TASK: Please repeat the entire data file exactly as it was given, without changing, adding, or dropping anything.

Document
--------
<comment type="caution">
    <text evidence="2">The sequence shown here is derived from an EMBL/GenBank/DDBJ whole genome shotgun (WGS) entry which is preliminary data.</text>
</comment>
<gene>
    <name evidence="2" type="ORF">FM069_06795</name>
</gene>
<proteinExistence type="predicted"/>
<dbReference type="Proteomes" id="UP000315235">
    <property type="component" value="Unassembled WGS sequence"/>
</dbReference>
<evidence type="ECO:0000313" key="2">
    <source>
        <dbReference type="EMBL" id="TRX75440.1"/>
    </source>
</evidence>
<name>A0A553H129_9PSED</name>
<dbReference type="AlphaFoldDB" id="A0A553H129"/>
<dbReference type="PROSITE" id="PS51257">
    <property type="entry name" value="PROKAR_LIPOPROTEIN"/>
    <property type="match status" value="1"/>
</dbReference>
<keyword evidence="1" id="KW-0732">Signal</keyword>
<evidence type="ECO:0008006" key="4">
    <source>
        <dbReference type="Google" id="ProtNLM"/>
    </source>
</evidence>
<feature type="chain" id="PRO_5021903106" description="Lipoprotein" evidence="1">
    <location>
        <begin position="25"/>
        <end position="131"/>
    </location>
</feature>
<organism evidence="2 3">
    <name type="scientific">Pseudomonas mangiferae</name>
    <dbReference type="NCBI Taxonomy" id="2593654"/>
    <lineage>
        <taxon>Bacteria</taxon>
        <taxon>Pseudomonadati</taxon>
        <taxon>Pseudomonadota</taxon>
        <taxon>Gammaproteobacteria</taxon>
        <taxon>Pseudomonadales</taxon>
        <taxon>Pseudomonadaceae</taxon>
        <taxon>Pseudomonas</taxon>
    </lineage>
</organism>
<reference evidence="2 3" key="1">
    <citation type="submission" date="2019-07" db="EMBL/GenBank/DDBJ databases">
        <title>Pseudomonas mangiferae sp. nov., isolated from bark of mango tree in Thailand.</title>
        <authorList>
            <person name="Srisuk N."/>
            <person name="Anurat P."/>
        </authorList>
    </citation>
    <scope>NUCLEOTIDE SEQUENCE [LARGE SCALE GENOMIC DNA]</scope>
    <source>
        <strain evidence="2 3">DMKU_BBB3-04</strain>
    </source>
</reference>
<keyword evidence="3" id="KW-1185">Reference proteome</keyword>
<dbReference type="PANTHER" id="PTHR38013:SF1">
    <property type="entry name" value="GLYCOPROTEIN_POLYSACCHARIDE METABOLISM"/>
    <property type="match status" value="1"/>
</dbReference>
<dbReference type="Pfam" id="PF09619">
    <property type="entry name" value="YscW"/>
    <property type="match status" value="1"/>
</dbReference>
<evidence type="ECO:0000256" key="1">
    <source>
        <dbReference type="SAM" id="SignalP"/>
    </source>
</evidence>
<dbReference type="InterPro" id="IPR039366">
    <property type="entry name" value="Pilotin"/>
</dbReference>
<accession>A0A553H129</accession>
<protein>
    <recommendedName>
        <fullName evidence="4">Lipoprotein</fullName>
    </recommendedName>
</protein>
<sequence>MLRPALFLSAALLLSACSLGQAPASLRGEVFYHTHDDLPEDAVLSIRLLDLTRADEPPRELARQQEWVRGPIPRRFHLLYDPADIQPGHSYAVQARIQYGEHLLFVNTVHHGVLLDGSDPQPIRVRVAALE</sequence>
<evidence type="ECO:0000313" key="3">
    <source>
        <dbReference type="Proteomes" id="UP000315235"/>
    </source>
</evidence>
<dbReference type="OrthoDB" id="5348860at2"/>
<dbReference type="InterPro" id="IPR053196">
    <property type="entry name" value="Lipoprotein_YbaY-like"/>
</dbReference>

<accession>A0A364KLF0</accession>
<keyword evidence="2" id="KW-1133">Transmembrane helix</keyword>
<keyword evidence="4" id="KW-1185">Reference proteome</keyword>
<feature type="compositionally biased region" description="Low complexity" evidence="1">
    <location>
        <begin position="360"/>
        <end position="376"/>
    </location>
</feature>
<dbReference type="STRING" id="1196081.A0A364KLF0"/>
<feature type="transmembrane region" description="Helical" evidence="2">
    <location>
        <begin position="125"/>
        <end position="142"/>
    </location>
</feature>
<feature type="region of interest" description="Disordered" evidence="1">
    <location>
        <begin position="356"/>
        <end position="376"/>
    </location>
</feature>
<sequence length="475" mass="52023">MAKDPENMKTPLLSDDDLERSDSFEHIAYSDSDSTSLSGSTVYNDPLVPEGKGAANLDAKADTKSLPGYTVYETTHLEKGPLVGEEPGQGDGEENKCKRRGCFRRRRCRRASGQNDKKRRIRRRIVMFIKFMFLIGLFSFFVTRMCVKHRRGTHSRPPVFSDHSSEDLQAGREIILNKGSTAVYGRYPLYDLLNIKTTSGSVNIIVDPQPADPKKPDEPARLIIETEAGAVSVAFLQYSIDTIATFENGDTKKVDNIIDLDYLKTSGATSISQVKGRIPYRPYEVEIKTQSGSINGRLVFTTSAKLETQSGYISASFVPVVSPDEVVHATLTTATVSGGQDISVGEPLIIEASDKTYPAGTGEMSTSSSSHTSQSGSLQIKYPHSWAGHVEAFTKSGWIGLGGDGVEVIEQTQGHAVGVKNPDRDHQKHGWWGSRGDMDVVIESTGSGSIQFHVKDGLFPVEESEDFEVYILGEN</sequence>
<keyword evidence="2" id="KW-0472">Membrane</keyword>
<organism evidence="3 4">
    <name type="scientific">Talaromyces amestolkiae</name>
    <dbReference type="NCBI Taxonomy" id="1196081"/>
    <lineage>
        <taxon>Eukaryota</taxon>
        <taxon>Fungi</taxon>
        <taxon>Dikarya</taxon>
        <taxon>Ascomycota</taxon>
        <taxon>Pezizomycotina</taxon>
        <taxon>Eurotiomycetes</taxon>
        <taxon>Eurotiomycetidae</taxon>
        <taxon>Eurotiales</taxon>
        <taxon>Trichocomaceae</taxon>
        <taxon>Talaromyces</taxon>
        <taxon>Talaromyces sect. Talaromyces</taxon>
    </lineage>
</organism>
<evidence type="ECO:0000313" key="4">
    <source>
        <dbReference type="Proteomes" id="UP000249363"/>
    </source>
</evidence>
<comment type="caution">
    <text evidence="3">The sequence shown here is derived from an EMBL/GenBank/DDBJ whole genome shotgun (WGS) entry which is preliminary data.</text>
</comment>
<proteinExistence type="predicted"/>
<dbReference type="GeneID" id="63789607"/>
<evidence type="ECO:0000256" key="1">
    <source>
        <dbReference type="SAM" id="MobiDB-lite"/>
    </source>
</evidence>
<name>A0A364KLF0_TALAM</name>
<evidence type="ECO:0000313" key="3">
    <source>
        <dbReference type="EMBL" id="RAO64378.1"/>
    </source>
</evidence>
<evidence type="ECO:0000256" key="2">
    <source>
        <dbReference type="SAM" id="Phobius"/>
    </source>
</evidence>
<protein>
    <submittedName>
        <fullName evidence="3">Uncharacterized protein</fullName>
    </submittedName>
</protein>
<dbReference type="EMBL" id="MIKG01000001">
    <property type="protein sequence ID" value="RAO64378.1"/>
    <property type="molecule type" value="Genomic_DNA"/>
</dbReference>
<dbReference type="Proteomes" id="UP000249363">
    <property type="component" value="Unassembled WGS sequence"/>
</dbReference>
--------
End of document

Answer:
<comment type="caution">
    <text evidence="2">The sequence shown here is derived from an EMBL/GenBank/DDBJ whole genome shotgun (WGS) entry which is preliminary data.</text>
</comment>
<gene>
    <name evidence="2" type="ORF">FM069_06795</name>
</gene>
<proteinExistence type="predicted"/>
<dbReference type="Proteomes" id="UP000315235">
    <property type="component" value="Unassembled WGS sequence"/>
</dbReference>
<evidence type="ECO:0000313" key="2">
    <source>
        <dbReference type="EMBL" id="TRX75440.1"/>
    </source>
</evidence>
<name>A0A553H129_9PSED</name>
<dbReference type="AlphaFoldDB" id="A0A553H129"/>
<dbReference type="PROSITE" id="PS51257">
    <property type="entry name" value="PROKAR_LIPOPROTEIN"/>
    <property type="match status" value="1"/>
</dbReference>
<keyword evidence="1" id="KW-0732">Signal</keyword>
<evidence type="ECO:0008006" key="4">
    <source>
        <dbReference type="Google" id="ProtNLM"/>
    </source>
</evidence>
<feature type="chain" id="PRO_5021903106" description="Lipoprotein" evidence="1">
    <location>
        <begin position="25"/>
        <end position="131"/>
    </location>
</feature>
<organism evidence="2 3">
    <name type="scientific">Pseudomonas mangiferae</name>
    <dbReference type="NCBI Taxonomy" id="2593654"/>
    <lineage>
        <taxon>Bacteria</taxon>
        <taxon>Pseudomonadati</taxon>
        <taxon>Pseudomonadota</taxon>
        <taxon>Gammaproteobacteria</taxon>
        <taxon>Pseudomonadales</taxon>
        <taxon>Pseudomonadaceae</taxon>
        <taxon>Pseudomonas</taxon>
    </lineage>
</organism>
<reference evidence="2 3" key="1">
    <citation type="submission" date="2019-07" db="EMBL/GenBank/DDBJ databases">
        <title>Pseudomonas mangiferae sp. nov., isolated from bark of mango tree in Thailand.</title>
        <authorList>
            <person name="Srisuk N."/>
            <person name="Anurat P."/>
        </authorList>
    </citation>
    <scope>NUCLEOTIDE SEQUENCE [LARGE SCALE GENOMIC DNA]</scope>
    <source>
        <strain evidence="2 3">DMKU_BBB3-04</strain>
    </source>
</reference>
<keyword evidence="3" id="KW-1185">Reference proteome</keyword>
<dbReference type="PANTHER" id="PTHR38013:SF1">
    <property type="entry name" value="GLYCOPROTEIN_POLYSACCHARIDE METABOLISM"/>
    <property type="match status" value="1"/>
</dbReference>
<dbReference type="Pfam" id="PF09619">
    <property type="entry name" value="YscW"/>
    <property type="match status" value="1"/>
</dbReference>
<evidence type="ECO:0000256" key="1">
    <source>
        <dbReference type="SAM" id="SignalP"/>
    </source>
</evidence>
<dbReference type="InterPro" id="IPR039366">
    <property type="entry name" value="Pilotin"/>
</dbReference>
<accession>A0A553H129</accession>
<protein>
    <recommendedName>
        <fullName evidence="4">Lipoprotein</fullName>
    </recommendedName>
</protein>
<sequence>MLRPALFLSAALLLSACSLGQAPASLRGEVFYHTHDDLPEDAVLSIRLLDLTRADEPPRELARQQEWVRGPIPRRFHLLYDPADIQPGHSYAVQARIQYGEHLLFVNTVHHGVLLDGSDPQPIRVRVAALE</sequence>
<evidence type="ECO:0000313" key="3">
    <source>
        <dbReference type="Proteomes" id="UP000315235"/>
    </source>
</evidence>
<dbReference type="OrthoDB" id="5348860at2"/>
<dbReference type="InterPro" id="IPR053196">
    <property type="entry name" value="Lipoprotein_YbaY-like"/>
</dbReference>

<accession>A0A364KLF0</accession>
<keyword evidence="2" id="KW-1133">Transmembrane helix</keyword>
<keyword evidence="4" id="KW-1185">Reference proteome</keyword>
<feature type="compositionally biased region" description="Low complexity" evidence="1">
    <location>
        <begin position="360"/>
        <end position="376"/>
    </location>
</feature>
<dbReference type="STRING" id="1196081.A0A364KLF0"/>
<feature type="transmembrane region" description="Helical" evidence="2">
    <location>
        <begin position="125"/>
        <end position="142"/>
    </location>
</feature>
<feature type="region of interest" description="Disordered" evidence="1">
    <location>
        <begin position="356"/>
        <end position="376"/>
    </location>
</feature>
<sequence length="475" mass="52023">MAKDPENMKTPLLSDDDLERSDSFEHIAYSDSDSTSLSGSTVYNDPLVPEGKGAANLDAKADTKSLPGYTVYETTHLEKGPLVGEEPGQGDGEENKCKRRGCFRRRRCRRASGQNDKKRRIRRRIVMFIKFMFLIGLFSFFVTRMCVKHRRGTHSRPPVFSDHSSEDLQAGREIILNKGSTAVYGRYPLYDLLNIKTTSGSVNIIVDPQPADPKKPDEPARLIIETEAGAVSVAFLQYSIDTIATFENGDTKKVDNIIDLDYLKTSGATSISQVKGRIPYRPYEVEIKTQSGSINGRLVFTTSAKLETQSGYISASFVPVVSPDEVVHATLTTATVSGGQDISVGEPLIIEASDKTYPAGTGEMSTSSSSHTSQSGSLQIKYPHSWAGHVEAFTKSGWIGLGGDGVEVIEQTQGHAVGVKNPDRDHQKHGWWGSRGDMDVVIESTGSGSIQFHVKDGLFPVEESEDFEVYILGEN</sequence>
<keyword evidence="2" id="KW-0472">Membrane</keyword>
<organism evidence="3 4">
    <name type="scientific">Talaromyces amestolkiae</name>
    <dbReference type="NCBI Taxonomy" id="1196081"/>
    <lineage>
        <taxon>Eukaryota</taxon>
        <taxon>Fungi</taxon>
        <taxon>Dikarya</taxon>
        <taxon>Ascomycota</taxon>
        <taxon>Pezizomycotina</taxon>
        <taxon>Eurotiomycetes</taxon>
        <taxon>Eurotiomycetidae</taxon>
        <taxon>Eurotiales</taxon>
        <taxon>Trichocomaceae</taxon>
        <taxon>Talaromyces</taxon>
        <taxon>Talaromyces sect. Talaromyces</taxon>
    </lineage>
</organism>
<evidence type="ECO:0000313" key="4">
    <source>
        <dbReference type="Proteomes" id="UP000249363"/>
    </source>
</evidence>
<comment type="caution">
    <text evidence="3">The sequence shown here is derived from an EMBL/GenBank/DDBJ whole genome shotgun (WGS) entry which is preliminary data.</text>
</comment>
<proteinExistence type="predicted"/>
<dbReference type="GeneID" id="63789607"/>
<evidence type="ECO:0000256" key="1">
    <source>
        <dbReference type="SAM" id="MobiDB-lite"/>
    </source>
</evidence>
<name>A0A364KLF0_TALAM</name>
<evidence type="ECO:0000313" key="3">
    <source>
        <dbReference type="EMBL" id="RAO64378.1"/>
    </source>
</evidence>
<evidence type="ECO:0000256" key="2">
    <source>
        <dbReference type="SAM" id="Phobius"/>
    </source>
</evidence>
<protein>
    <submittedName>
        <fullName evidence="3">Uncharacterized protein</fullName>
    </submittedName>
</protein>
<dbReference type="EMBL" id="MIKG01000001">
    <property type="protein sequence ID" value="RAO64378.1"/>
    <property type="molecule type" value="Genomic_DNA"/>
</dbReference>
<dbReference type="Proteomes" id="UP000249363">
    <property type="component" value="Unassembled WGS sequence"/>
</dbReference>